Posted on August 31, 2019
While we were looking for Dragonflies at Plainsboro Preserve I noticed this Red-Spotted Purple butterfly warming on the ground. I was using a close focusing 300mm f/4 lens with a 2X teleconverter so I could get closer images of distant insect subjects (usually Dragonflies) so I manually focused on 3 different areas to blend them into 1 sharp image in Photoshop. Using f/4 for my f/stop (with a 2X teleconverter it is actually f/8 then with the 2X teleconverter giving a 600mm focal length) and focused on middle body, then antennas and lastly rear wing edge. I used to mainly use a 1.4X teleconverter for this type of shooting but the Canon R files are extremely clean even at much higher ISO’s so the 2X gives me more working distance. Then used Photoshop to blend the sharpest areas automatically into 1 merged image. Photoshop usually does a good job on this, but here in there I might also do some manual editing to what Photoshop does. To bad it is getting late in the season for butterflies & insects. They are beginning to show signs of wear. Especially the Dragonflies!
Category: Blog, Favorite Locations, Insects, Panorama & Stacked Images, Plainsboro Preserve, Tips & Techniques Tagged: Audubon Plainsboro Preserve, Butterfly, Butterflys, canon 300mm f/4 IS lens, canon R camera, Canon Series 2X teleconverter, image blending, image focus stacking, Image Stacking, image stacking wit photoshop cc, Plainsboro Preserve, Red-Spotted Purple Butterfly
Posted on November 23, 2018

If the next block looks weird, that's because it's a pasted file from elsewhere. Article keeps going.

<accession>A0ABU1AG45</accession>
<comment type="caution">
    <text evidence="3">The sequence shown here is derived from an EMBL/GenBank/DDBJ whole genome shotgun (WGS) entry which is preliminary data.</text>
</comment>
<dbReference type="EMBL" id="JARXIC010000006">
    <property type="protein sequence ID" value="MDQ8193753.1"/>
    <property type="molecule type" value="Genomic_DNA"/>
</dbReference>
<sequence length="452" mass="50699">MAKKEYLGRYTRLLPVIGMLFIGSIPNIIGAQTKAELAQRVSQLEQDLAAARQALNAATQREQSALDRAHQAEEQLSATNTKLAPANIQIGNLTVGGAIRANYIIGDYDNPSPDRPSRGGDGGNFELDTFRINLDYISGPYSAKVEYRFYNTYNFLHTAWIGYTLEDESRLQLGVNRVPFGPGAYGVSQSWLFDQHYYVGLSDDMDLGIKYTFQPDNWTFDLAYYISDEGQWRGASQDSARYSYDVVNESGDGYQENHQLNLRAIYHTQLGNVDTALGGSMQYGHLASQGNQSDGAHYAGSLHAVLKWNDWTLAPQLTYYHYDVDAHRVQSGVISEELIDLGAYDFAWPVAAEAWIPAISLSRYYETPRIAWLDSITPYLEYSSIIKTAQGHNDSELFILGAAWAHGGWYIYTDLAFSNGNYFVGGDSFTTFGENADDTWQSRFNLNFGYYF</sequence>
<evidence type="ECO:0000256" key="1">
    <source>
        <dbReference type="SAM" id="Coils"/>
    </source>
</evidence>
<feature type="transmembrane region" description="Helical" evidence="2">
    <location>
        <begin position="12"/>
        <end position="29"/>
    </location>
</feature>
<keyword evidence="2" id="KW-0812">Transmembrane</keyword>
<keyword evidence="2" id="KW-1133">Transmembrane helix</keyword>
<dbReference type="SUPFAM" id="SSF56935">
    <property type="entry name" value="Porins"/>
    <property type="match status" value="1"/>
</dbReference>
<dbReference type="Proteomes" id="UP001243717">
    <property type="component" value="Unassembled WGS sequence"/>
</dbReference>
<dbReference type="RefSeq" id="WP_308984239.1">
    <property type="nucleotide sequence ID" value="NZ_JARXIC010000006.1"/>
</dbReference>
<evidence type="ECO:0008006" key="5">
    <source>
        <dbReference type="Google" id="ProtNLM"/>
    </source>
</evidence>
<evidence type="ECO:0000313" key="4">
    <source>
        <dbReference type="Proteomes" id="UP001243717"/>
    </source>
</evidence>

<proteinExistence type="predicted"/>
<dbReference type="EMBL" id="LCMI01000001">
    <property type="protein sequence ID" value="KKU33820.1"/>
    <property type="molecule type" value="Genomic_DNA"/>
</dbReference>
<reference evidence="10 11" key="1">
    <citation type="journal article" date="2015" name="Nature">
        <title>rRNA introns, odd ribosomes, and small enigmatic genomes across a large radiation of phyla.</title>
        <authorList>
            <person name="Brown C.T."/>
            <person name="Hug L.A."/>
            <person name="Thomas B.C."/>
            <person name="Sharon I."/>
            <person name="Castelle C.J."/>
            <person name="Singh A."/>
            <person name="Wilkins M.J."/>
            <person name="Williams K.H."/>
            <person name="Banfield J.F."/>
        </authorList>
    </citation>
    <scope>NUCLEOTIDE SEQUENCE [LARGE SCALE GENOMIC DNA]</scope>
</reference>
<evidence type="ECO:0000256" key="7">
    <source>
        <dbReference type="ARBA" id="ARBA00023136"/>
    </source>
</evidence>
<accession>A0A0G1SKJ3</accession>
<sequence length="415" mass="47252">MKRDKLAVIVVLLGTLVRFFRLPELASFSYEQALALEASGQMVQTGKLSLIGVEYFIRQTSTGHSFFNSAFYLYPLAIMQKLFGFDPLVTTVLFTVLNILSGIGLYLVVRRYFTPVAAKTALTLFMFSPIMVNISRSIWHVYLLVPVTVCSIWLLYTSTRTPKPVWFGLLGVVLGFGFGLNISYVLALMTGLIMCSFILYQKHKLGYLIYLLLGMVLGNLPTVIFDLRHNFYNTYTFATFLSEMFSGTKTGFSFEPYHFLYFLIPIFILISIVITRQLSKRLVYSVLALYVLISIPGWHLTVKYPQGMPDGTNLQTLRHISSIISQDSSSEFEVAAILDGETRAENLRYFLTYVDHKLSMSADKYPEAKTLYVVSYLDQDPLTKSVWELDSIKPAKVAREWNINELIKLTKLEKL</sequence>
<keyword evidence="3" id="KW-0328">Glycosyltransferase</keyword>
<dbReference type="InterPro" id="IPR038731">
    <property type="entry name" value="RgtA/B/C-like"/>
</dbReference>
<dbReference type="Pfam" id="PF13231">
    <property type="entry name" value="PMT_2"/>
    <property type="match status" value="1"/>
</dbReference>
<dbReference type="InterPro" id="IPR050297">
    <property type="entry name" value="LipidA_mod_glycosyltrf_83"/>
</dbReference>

I am still going over images I shot earlier this year towards the end of Summer. Work seems to have gotten in the way of doing this sooner. This is from the Blackwater National Wildlife Refuge in Maryland, one of our favorite places to photograph. Especially for Eagles and landscapes. The clouds were amazing this day which was great for panorama landscapes. I liked the colors and brightness in the center of the Thunderhead cloud and shot the series so there was more darkness below the cloud. I thought it made the cloud stand out more and look more interesting. I was using 4 different cameras this day, depending on what I was photographing with lenses ranging for the Canon Bodies from 12-24mm, 24-105mm, 300mm & 400mm and a few macro lenses. We never know until we get there what we will find interesting to photograph. So we usually bring an assortment of lenses. Birds were scarce, so we concentrated on Dragonflies and landscapes. For this image I was using a m43 Camera with a Panasonic 14-140mm lens, equivalent to 28mm FOV on a Full-Frame Camera. I only used 2 horizontal images stacked because with a third it seemed too square to me and lost some impact. Lately I seem to be doing more panoramas or stacked images mainly for the practice & challenge of them working out. Plus it is fun (when it Works!) Also images tend to work out better when you have tried various techniques and know when to shoot more or less for certain situations. It does seem the wider you go with the lens, the harder it is to blend sometimes. Below are with the 12-24mm on a Canon Body.